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digitalmars.D - Writing Compilers in D

reply Kevin A <Kevin_member pathlink.com> writes:
Hello!  I am an experienced compiler/interpreter writer and I have been
considering using D instead of C/C++ as the implementation language.  I have a
few questions that I am seeking answers to before I begin writing it:

- Has anyone else here written a compiler in D?
- Is D well-suited to compiler writing? And if so, what features of D are
particularly good for this?
- Is there a visual debugger available for D?  If not, is there any debugger?
How good is the debugger?
- Is there a good IDE for D?

Your help will be greatly appreciated.

Sincerely,
Kevin A
Aug 12 2004
next sibling parent Deja Augustine <deja scratch-ware.net> writes:
Kevin A wrote:
 Hello!  I am an experienced compiler/interpreter writer and I have been
 considering using D instead of C/C++ as the implementation language.  I have a
 few questions that I am seeking answers to before I begin writing it:
 
 - Has anyone else here written a compiler in D?

I've written part of one. I wrote a D preprocessor that parsed in the D code and did some rudimentary semantic analysis. I was originally going to use that as the base for D.NET until I discovered that the front-end source was available.
 - Is D well-suited to compiler writing? And if so, what features of D are
 particularly good for this?

It's string handling is definately nicer than C++ as are the dynamic arrays. Most of that can be done in C++ via the STL, however.
 - Is there a visual debugger available for D?  If not, is there any debugger?
 How good is the debugger?

As I understand it, you can use a variety of "3rd party" debuggers. I've never tried, though. Contracts make it pretty easy to code without needing a separate debugger.
 - Is there a good IDE for D?

Check out the links page on the D site. -Deja
Aug 12 2004
prev sibling parent reply Stephan Wienczny <Stephan Wienczny.de> writes:
Kevin A wrote:
 Hello!  I am an experienced compiler/interpreter writer and I have been
 considering using D instead of C/C++ as the implementation language.  I have a
 few questions that I am seeking answers to before I begin writing it:
 
 - Has anyone else here written a compiler in D?
 - Is D well-suited to compiler writing? And if so, what features of D are
 particularly good for this?
 - Is there a visual debugger available for D?  If not, is there any debugger?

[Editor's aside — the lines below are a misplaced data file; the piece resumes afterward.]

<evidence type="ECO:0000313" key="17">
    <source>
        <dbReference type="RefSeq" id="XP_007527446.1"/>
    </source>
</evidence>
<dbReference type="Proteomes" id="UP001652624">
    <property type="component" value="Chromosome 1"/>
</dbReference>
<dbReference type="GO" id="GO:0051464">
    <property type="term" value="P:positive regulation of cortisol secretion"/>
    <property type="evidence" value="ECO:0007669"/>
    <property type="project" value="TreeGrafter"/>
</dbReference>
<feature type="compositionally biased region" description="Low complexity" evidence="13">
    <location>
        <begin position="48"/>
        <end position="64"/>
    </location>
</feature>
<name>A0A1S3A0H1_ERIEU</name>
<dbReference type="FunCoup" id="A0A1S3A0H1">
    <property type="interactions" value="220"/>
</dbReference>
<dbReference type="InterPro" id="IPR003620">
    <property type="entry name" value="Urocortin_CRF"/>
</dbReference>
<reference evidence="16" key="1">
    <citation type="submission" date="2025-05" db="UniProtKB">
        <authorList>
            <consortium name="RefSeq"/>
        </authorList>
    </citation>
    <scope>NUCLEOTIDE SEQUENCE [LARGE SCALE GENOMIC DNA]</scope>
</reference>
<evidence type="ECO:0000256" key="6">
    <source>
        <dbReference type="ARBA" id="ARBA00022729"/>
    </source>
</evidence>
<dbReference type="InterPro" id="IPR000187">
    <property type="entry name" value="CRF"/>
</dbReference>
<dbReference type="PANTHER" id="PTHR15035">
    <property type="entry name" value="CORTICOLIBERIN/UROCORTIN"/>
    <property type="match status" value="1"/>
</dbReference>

How good is the debugger?
 - Is there a good IDE for D?
 
 Your help will be greatly appreciated.
 
 Sincerely,
 Kevin A
 
 

I'm trying to do such a thing. I can tell you my experience (so far). D makes implementing something a little bit more easy than C/C++. You have class definition near its implementation; no redundancy when writing a new function. Then you have got some advanced D features, like dynamic arrays with slicing which makes parsers/lexers awful fast IMHO D is more readable than C/C++ and can be a lot faster... It should be possible to use a visual debugger. There is non in the package, but you should find one on the net. There have been some affords to write a special IDE for D (dide, leds) and there is a config files for others (Eclipse, MS Visual Studio) Stephan
Aug 12 2004
parent reply "Sampsa Lehtonen" <snlehton cc.hut.fi> writes:
On Thu, 12 Aug 2004 21:04:00 +0200, Stephan Wienczny <Stephan Wienczny.de>  
wrote:

 I'm trying to do such a thing. I can tell you my experience (so far).
 D makes implementing something a little bit more easy than C/C++.
 You have class definition near its implementation; no redundancy when  
 writing a new function. Then you have got some advanced D features, like  
   dynamic arrays with slicing which makes parsers/lexers awful fast

 IMHO D is more readable than C/C++ and can be a lot faster...

 It should be possible to use a visual debugger. There is non in the  
 package, but you should find one on the net.
 There have been some affords to write a special IDE for D (dide, leds)  
 and there is a config files for others (Eclipse, MS Visual Studio)

I've considered making a compiler too, perhaps for D. I've made one for MiniJava which is a subset of Java. It produced native code (MIPS). Now I would like to try my skills on something more involved. C/C++ syntax seems too complex, and Java is a bit too abstract (it isn't meant for native code though such compilers exist). Do you guys have any suggestions which tools to use? I've been thinking about making the compiler in Java, as it is easiest and fastest to code (using refactoring tools). I don't care about the compilation times at the moment, getting the compiler running and producing code is such a task on itself. I've used JavaCC and Antlr too, but is there better alternatives? For industrial compiler I'd choose C++ as development language and x86 instruction set as output, but making cisc compilers is so much harder than risc compilers, so maybe I'll go with the MIPS here too. My primary goal is to get my hands on different optimization techniques and to get familiar with complex flow- and data-analyses. Btw, if anyone has pointers to some nice documents about OBJ-file structure and such, I'd be interested. -texmex/sampsa lehtonen -- Using Opera's revolutionary e-mail client: http://www.opera.com/m2/
Aug 16 2004
parent reply Ilya Minkov <minkov cs.tum.edu> writes:
Sampsa Lehtonen schrieb:
 I've considered making a compiler too, perhaps for D. I've made one for  
 MiniJava which is a subset of Java. It produced native code (MIPS). Now 
 I  would like to try my skills on something more involved. C/C++ syntax 
 seems  too complex, and Java is a bit too abstract (it isn't meant for 
 native  code though such compilers exist).

Hum. D would be a large undertaking, though not as large as C++. C++ is a problem more semantically than syntactically, i seem to think.
 Do you guys have any suggestions which tools to use? I've been thinking  
 about making the compiler in Java, as it is easiest and fastest to code  
 (using refactoring tools). I don't care about the compilation times at